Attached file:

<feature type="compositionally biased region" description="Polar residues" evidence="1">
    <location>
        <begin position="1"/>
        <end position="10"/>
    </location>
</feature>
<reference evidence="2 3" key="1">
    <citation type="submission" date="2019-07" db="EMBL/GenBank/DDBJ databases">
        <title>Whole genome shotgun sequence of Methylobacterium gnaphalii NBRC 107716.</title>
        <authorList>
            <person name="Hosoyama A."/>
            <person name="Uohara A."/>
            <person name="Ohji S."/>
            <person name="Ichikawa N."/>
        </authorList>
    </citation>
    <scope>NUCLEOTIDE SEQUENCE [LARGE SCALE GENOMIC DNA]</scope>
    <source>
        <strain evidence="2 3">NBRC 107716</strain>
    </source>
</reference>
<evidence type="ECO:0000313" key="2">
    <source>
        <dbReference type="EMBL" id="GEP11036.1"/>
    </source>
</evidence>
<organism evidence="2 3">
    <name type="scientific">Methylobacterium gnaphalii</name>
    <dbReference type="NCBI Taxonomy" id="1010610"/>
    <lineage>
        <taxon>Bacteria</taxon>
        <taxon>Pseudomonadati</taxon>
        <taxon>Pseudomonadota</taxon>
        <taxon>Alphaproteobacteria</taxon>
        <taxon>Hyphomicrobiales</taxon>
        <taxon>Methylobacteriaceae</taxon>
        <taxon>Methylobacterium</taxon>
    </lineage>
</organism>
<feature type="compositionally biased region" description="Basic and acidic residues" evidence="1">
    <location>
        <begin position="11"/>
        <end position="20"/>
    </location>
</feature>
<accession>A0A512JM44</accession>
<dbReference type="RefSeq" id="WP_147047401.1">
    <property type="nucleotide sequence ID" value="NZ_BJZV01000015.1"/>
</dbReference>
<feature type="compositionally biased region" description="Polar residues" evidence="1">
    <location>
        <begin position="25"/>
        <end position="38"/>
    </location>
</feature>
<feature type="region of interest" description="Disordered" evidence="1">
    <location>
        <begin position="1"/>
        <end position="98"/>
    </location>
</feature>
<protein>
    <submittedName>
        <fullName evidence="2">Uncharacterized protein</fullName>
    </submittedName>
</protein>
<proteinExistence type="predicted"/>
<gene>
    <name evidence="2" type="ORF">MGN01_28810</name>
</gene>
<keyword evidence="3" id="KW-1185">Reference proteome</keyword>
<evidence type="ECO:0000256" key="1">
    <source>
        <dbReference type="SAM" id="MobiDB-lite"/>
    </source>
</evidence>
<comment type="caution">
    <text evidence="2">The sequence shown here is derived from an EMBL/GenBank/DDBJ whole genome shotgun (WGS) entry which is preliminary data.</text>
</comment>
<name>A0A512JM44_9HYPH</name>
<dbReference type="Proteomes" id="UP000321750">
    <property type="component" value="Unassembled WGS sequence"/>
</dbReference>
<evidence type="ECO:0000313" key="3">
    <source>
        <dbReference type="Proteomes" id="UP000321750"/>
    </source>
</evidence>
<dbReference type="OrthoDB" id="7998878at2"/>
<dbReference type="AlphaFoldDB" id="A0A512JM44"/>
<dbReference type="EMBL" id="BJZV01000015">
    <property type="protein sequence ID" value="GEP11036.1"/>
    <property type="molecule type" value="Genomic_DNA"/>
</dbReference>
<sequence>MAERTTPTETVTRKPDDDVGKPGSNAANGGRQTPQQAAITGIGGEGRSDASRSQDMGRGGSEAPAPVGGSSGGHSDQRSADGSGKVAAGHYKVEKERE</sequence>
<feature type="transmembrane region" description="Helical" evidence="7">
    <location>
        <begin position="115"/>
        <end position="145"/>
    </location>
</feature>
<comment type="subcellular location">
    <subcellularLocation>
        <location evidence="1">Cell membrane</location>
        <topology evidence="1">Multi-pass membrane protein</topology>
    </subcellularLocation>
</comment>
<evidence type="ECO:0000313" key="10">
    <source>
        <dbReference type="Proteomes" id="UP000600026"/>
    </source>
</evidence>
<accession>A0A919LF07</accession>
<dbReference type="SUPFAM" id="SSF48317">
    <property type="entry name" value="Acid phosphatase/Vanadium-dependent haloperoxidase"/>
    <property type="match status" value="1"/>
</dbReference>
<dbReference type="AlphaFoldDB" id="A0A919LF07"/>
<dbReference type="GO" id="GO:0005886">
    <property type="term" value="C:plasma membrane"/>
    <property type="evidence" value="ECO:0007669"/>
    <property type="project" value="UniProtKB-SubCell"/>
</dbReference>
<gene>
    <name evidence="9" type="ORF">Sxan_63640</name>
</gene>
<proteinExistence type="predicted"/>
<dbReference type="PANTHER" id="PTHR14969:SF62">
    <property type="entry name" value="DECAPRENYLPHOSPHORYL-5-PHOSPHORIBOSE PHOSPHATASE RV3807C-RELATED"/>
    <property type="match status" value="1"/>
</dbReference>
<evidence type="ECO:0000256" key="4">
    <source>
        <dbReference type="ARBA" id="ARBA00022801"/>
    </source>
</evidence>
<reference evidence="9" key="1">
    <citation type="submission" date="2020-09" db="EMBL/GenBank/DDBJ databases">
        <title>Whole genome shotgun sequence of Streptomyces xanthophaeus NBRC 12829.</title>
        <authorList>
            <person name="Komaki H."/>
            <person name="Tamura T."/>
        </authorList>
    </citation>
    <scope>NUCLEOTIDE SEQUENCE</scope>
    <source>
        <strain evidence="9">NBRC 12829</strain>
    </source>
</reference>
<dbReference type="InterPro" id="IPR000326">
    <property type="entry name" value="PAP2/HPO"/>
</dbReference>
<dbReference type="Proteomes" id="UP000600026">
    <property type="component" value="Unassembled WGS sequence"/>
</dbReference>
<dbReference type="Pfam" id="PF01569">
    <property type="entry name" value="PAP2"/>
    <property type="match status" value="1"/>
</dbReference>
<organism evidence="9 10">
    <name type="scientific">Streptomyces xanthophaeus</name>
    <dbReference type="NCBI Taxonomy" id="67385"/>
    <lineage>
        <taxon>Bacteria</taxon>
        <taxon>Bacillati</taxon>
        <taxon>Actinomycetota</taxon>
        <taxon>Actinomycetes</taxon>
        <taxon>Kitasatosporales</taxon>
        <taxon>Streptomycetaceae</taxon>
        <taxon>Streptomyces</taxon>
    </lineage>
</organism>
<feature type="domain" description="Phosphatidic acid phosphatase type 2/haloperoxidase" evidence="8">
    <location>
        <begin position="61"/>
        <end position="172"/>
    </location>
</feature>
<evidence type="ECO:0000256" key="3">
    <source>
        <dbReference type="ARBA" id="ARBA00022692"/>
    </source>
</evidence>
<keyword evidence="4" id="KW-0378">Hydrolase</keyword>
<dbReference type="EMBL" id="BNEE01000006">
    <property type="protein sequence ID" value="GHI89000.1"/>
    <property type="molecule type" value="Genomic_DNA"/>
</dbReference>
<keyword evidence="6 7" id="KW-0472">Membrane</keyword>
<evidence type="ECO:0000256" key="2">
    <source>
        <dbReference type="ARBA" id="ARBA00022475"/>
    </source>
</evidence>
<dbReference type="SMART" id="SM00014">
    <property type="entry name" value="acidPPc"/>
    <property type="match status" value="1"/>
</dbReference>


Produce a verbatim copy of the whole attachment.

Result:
<feature type="compositionally biased region" description="Polar residues" evidence="1">
    <location>
        <begin position="1"/>
        <end position="10"/>
    </location>
</feature>
<reference evidence="2 3" key="1">
    <citation type="submission" date="2019-07" db="EMBL/GenBank/DDBJ databases">
        <title>Whole genome shotgun sequence of Methylobacterium gnaphalii NBRC 107716.</title>
        <authorList>
            <person name="Hosoyama A."/>
            <person name="Uohara A."/>
            <person name="Ohji S."/>
            <person name="Ichikawa N."/>
        </authorList>
    </citation>
    <scope>NUCLEOTIDE SEQUENCE [LARGE SCALE GENOMIC DNA]</scope>
    <source>
        <strain evidence="2 3">NBRC 107716</strain>
    </source>
</reference>
<evidence type="ECO:0000313" key="2">
    <source>
        <dbReference type="EMBL" id="GEP11036.1"/>
    </source>
</evidence>
<organism evidence="2 3">
    <name type="scientific">Methylobacterium gnaphalii</name>
    <dbReference type="NCBI Taxonomy" id="1010610"/>
    <lineage>
        <taxon>Bacteria</taxon>
        <taxon>Pseudomonadati</taxon>
        <taxon>Pseudomonadota</taxon>
        <taxon>Alphaproteobacteria</taxon>
        <taxon>Hyphomicrobiales</taxon>
        <taxon>Methylobacteriaceae</taxon>
        <taxon>Methylobacterium</taxon>
    </lineage>
</organism>
<feature type="compositionally biased region" description="Basic and acidic residues" evidence="1">
    <location>
        <begin position="11"/>
        <end position="20"/>
    </location>
</feature>
<accession>A0A512JM44</accession>
<dbReference type="RefSeq" id="WP_147047401.1">
    <property type="nucleotide sequence ID" value="NZ_BJZV01000015.1"/>
</dbReference>
<feature type="compositionally biased region" description="Polar residues" evidence="1">
    <location>
        <begin position="25"/>
        <end position="38"/>
    </location>
</feature>
<feature type="region of interest" description="Disordered" evidence="1">
    <location>
        <begin position="1"/>
        <end position="98"/>
    </location>
</feature>
<protein>
    <submittedName>
        <fullName evidence="2">Uncharacterized protein</fullName>
    </submittedName>
</protein>
<proteinExistence type="predicted"/>
<gene>
    <name evidence="2" type="ORF">MGN01_28810</name>
</gene>
<keyword evidence="3" id="KW-1185">Reference proteome</keyword>
<evidence type="ECO:0000256" key="1">
    <source>
        <dbReference type="SAM" id="MobiDB-lite"/>
    </source>
</evidence>
<comment type="caution">
    <text evidence="2">The sequence shown here is derived from an EMBL/GenBank/DDBJ whole genome shotgun (WGS) entry which is preliminary data.</text>
</comment>
<name>A0A512JM44_9HYPH</name>
<dbReference type="Proteomes" id="UP000321750">
    <property type="component" value="Unassembled WGS sequence"/>
</dbReference>
<evidence type="ECO:0000313" key="3">
    <source>
        <dbReference type="Proteomes" id="UP000321750"/>
    </source>
</evidence>
<dbReference type="OrthoDB" id="7998878at2"/>
<dbReference type="AlphaFoldDB" id="A0A512JM44"/>
<dbReference type="EMBL" id="BJZV01000015">
    <property type="protein sequence ID" value="GEP11036.1"/>
    <property type="molecule type" value="Genomic_DNA"/>
</dbReference>
<sequence>MAERTTPTETVTRKPDDDVGKPGSNAANGGRQTPQQAAITGIGGEGRSDASRSQDMGRGGSEAPAPVGGSSGGHSDQRSADGSGKVAAGHYKVEKERE</sequence>
<feature type="transmembrane region" description="Helical" evidence="7">
    <location>
        <begin position="115"/>
        <end position="145"/>
    </location>
</feature>
<comment type="subcellular location">
    <subcellularLocation>
        <location evidence="1">Cell membrane</location>
        <topology evidence="1">Multi-pass membrane protein</topology>
    </subcellularLocation>
</comment>
<evidence type="ECO:0000313" key="10">
    <source>
        <dbReference type="Proteomes" id="UP000600026"/>
    </source>
</evidence>
<accession>A0A919LF07</accession>
<dbReference type="SUPFAM" id="SSF48317">
    <property type="entry name" value="Acid phosphatase/Vanadium-dependent haloperoxidase"/>
    <property type="match status" value="1"/>
</dbReference>
<dbReference type="AlphaFoldDB" id="A0A919LF07"/>
<dbReference type="GO" id="GO:0005886">
    <property type="term" value="C:plasma membrane"/>
    <property type="evidence" value="ECO:0007669"/>
    <property type="project" value="UniProtKB-SubCell"/>
</dbReference>
<gene>
    <name evidence="9" type="ORF">Sxan_63640</name>
</gene>
<proteinExistence type="predicted"/>
<dbReference type="PANTHER" id="PTHR14969:SF62">
    <property type="entry name" value="DECAPRENYLPHOSPHORYL-5-PHOSPHORIBOSE PHOSPHATASE RV3807C-RELATED"/>
    <property type="match status" value="1"/>
</dbReference>
<evidence type="ECO:0000256" key="4">
    <source>
        <dbReference type="ARBA" id="ARBA00022801"/>
    </source>
</evidence>
<reference evidence="9" key="1">
    <citation type="submission" date="2020-09" db="EMBL/GenBank/DDBJ databases">
        <title>Whole genome shotgun sequence of Streptomyces xanthophaeus NBRC 12829.</title>
        <authorList>
            <person name="Komaki H."/>
            <person name="Tamura T."/>
        </authorList>
    </citation>
    <scope>NUCLEOTIDE SEQUENCE</scope>
    <source>
        <strain evidence="9">NBRC 12829</strain>
    </source>
</reference>
<dbReference type="InterPro" id="IPR000326">
    <property type="entry name" value="PAP2/HPO"/>
</dbReference>
<dbReference type="Proteomes" id="UP000600026">
    <property type="component" value="Unassembled WGS sequence"/>
</dbReference>
<dbReference type="Pfam" id="PF01569">
    <property type="entry name" value="PAP2"/>
    <property type="match status" value="1"/>
</dbReference>
<organism evidence="9 10">
    <name type="scientific">Streptomyces xanthophaeus</name>
    <dbReference type="NCBI Taxonomy" id="67385"/>
    <lineage>
        <taxon>Bacteria</taxon>
        <taxon>Bacillati</taxon>
        <taxon>Actinomycetota</taxon>
        <taxon>Actinomycetes</taxon>
        <taxon>Kitasatosporales</taxon>
        <taxon>Streptomycetaceae</taxon>
        <taxon>Streptomyces</taxon>
    </lineage>
</organism>
<feature type="domain" description="Phosphatidic acid phosphatase type 2/haloperoxidase" evidence="8">
    <location>
        <begin position="61"/>
        <end position="172"/>
    </location>
</feature>
<evidence type="ECO:0000256" key="3">
    <source>
        <dbReference type="ARBA" id="ARBA00022692"/>
    </source>
</evidence>
<keyword evidence="4" id="KW-0378">Hydrolase</keyword>
<dbReference type="EMBL" id="BNEE01000006">
    <property type="protein sequence ID" value="GHI89000.1"/>
    <property type="molecule type" value="Genomic_DNA"/>
</dbReference>
<keyword evidence="6 7" id="KW-0472">Membrane</keyword>
<evidence type="ECO:0000256" key="2">
    <source>
        <dbReference type="ARBA" id="ARBA00022475"/>
    </source>
</evidence>
<dbReference type="SMART" id="SM00014">
    <property type="entry name" value="acidPPc"/>
    <property type="match status" value="1"/>
</dbReference>